|Title||Early Results from the Ionospheric Sounding Mode Using Chirp Ionosondes of Opportunity for the HamSCI Personal Space Weather Station|
|Publication Type||Conference Paper|
|Year of Publication||2021|
|Authors||Joshi, D, Frissell, N, Liles, W, Vierinen, J, Miller, ES|
|Conference Name||2021 XXXIVth General Assembly and Scientific Symposium of the International Union of Radio Science (URSI GASS)|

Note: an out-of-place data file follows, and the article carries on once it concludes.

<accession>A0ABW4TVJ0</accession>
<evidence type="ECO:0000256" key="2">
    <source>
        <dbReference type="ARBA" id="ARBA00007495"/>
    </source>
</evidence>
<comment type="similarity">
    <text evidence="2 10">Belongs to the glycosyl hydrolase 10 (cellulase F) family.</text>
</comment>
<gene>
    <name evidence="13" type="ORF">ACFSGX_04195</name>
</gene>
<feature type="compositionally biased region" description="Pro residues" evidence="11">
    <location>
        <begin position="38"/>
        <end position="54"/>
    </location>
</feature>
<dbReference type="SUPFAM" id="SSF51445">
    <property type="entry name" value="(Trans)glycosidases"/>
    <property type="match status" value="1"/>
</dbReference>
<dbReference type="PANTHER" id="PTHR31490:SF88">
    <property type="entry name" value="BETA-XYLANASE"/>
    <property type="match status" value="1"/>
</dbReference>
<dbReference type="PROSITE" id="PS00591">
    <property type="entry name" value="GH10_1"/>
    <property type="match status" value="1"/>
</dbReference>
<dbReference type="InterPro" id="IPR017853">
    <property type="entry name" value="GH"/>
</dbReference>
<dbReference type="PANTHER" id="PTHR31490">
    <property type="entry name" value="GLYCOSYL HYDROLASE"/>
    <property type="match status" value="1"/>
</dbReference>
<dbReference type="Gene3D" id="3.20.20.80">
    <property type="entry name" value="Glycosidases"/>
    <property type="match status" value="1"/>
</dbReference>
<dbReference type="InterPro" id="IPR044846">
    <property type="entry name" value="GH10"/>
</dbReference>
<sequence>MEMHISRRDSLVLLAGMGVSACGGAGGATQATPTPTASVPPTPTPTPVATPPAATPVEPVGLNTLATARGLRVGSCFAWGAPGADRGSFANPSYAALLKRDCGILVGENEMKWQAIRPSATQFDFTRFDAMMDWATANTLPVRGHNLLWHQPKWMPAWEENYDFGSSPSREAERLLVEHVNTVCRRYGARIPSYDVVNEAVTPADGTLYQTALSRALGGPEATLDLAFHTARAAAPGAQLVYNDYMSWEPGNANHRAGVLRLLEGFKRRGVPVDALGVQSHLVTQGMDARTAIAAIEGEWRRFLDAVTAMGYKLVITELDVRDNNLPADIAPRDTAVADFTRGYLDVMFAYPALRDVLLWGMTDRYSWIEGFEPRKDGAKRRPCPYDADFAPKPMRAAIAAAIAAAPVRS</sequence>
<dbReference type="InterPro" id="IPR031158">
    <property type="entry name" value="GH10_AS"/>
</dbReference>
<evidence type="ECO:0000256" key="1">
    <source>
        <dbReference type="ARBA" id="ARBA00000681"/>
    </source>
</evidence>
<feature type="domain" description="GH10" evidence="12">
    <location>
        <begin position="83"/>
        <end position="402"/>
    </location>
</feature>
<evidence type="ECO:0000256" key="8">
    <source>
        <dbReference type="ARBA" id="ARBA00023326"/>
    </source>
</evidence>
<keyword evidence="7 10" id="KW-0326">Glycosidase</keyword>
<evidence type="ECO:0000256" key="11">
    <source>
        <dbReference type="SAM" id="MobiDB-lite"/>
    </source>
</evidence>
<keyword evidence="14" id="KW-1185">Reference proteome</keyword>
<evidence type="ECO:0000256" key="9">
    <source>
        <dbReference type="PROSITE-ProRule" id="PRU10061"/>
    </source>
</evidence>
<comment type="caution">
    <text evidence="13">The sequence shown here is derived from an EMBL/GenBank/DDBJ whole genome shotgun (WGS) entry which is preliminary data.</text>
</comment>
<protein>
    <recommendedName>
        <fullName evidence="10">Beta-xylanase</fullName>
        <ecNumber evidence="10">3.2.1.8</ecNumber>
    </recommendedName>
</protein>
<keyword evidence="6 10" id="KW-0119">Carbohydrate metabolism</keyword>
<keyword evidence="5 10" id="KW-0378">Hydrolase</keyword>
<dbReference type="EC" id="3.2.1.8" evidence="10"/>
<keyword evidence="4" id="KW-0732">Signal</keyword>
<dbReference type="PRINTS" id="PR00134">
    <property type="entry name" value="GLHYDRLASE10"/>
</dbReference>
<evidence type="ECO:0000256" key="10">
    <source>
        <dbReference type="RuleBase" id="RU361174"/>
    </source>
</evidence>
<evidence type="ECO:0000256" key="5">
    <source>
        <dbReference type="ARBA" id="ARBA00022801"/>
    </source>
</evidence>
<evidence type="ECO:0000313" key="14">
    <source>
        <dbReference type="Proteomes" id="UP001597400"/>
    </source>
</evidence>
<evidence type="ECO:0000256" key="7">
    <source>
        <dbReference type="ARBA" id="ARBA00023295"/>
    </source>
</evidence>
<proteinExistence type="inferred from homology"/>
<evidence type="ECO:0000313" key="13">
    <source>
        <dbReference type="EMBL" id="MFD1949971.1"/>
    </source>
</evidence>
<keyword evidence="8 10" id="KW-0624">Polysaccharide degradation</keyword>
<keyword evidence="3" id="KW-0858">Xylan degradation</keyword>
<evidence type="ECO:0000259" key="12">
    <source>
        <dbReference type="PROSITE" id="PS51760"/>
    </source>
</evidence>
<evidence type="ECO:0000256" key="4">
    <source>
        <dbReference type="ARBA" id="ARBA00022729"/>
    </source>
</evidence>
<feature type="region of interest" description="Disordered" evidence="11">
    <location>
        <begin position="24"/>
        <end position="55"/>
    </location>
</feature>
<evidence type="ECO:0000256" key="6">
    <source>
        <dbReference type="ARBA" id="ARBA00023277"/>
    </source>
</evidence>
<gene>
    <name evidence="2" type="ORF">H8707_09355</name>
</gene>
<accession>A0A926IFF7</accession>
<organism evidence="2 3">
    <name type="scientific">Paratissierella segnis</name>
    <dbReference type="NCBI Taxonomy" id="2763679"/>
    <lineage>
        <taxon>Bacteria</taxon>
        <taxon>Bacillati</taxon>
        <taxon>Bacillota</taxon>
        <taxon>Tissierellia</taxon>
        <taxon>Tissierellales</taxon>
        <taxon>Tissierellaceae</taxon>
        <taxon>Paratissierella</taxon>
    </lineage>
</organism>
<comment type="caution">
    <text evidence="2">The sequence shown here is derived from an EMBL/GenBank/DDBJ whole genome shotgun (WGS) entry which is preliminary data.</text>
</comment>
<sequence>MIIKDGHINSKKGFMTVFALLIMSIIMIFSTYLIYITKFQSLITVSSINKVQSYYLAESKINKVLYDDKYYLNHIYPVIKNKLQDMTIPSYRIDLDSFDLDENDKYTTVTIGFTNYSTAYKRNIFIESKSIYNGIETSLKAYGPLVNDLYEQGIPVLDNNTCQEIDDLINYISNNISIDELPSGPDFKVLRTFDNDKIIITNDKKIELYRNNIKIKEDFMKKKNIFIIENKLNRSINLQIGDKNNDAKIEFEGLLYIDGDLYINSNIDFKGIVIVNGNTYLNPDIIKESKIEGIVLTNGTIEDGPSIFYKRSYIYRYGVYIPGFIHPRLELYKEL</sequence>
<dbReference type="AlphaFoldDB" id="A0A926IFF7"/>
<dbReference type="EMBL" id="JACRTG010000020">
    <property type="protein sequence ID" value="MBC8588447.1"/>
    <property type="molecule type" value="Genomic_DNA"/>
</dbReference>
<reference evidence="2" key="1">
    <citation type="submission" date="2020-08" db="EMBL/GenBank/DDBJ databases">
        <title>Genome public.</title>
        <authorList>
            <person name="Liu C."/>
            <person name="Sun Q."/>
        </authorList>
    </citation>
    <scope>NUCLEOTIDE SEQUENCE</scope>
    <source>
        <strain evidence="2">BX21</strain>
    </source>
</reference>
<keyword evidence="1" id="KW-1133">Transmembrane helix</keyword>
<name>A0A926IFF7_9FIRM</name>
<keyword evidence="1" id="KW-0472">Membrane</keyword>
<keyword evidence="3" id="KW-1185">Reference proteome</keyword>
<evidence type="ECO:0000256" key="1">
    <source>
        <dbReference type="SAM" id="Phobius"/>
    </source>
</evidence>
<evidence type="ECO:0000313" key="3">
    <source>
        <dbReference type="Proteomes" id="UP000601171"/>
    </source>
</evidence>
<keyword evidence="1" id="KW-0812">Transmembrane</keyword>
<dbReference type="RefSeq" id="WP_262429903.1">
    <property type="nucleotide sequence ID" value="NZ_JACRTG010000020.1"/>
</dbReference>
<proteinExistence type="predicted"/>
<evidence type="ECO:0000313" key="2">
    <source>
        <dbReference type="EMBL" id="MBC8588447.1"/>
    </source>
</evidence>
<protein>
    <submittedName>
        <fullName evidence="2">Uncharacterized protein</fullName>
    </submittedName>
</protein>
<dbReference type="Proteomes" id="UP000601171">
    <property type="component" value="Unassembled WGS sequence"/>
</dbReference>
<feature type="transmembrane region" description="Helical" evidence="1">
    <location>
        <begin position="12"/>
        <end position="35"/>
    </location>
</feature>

The objective of the Ham Radio Science Citizen Investigation (HamSCI) Personal Space Weather Station (PSWS) project is to develop a distributed array of ground-based multi-instrument nodes capable of remote sensing the geospace system. This system is being designed with the intention of distribution to a large number of amateur radio and citizen science observers. This will create an unprecedented opportunity to probe the ionosphere at finer resolution in both time and space as all measurements will be collected into a central database for coordinated analysis. Individual nodes are being designed to service the needs of the professional space science researcher while being cost-accessible and of interest to amateur radio operators and citizen scientists. At the heart of the HamSCI PSWS will be a high performance 0.1–60 MHz software defined radio (SDR)  with GNSS-based precision timestamping and frequency reference. This SDR is known as the TangerineSDR and is being developed by the Tucson Amateur Packet Radio (TAPR) amateur radio organization. The primary objective of PSWS system is to gather observations to understand the short term and small spatial scale ionospheric variabilities in the ionosphere-thermosphere system. These variabilities are important for understanding a variety of geophysical phenomena such as Traveling Ionospheric Disturbances (TIDs) , Ionospheric absorption events, geomagnetic storms and substorms. We present early results suggesting signature of Traveling Ionospheric Disturbances (TIDs) from an ionospheric sounding mode that we intend to implement on the PSWS system, currently implemented on an Ettus N200 Universal Software Radio Peripheral (USRP) using the open source GNU Chirpsounder data collection and analysis code.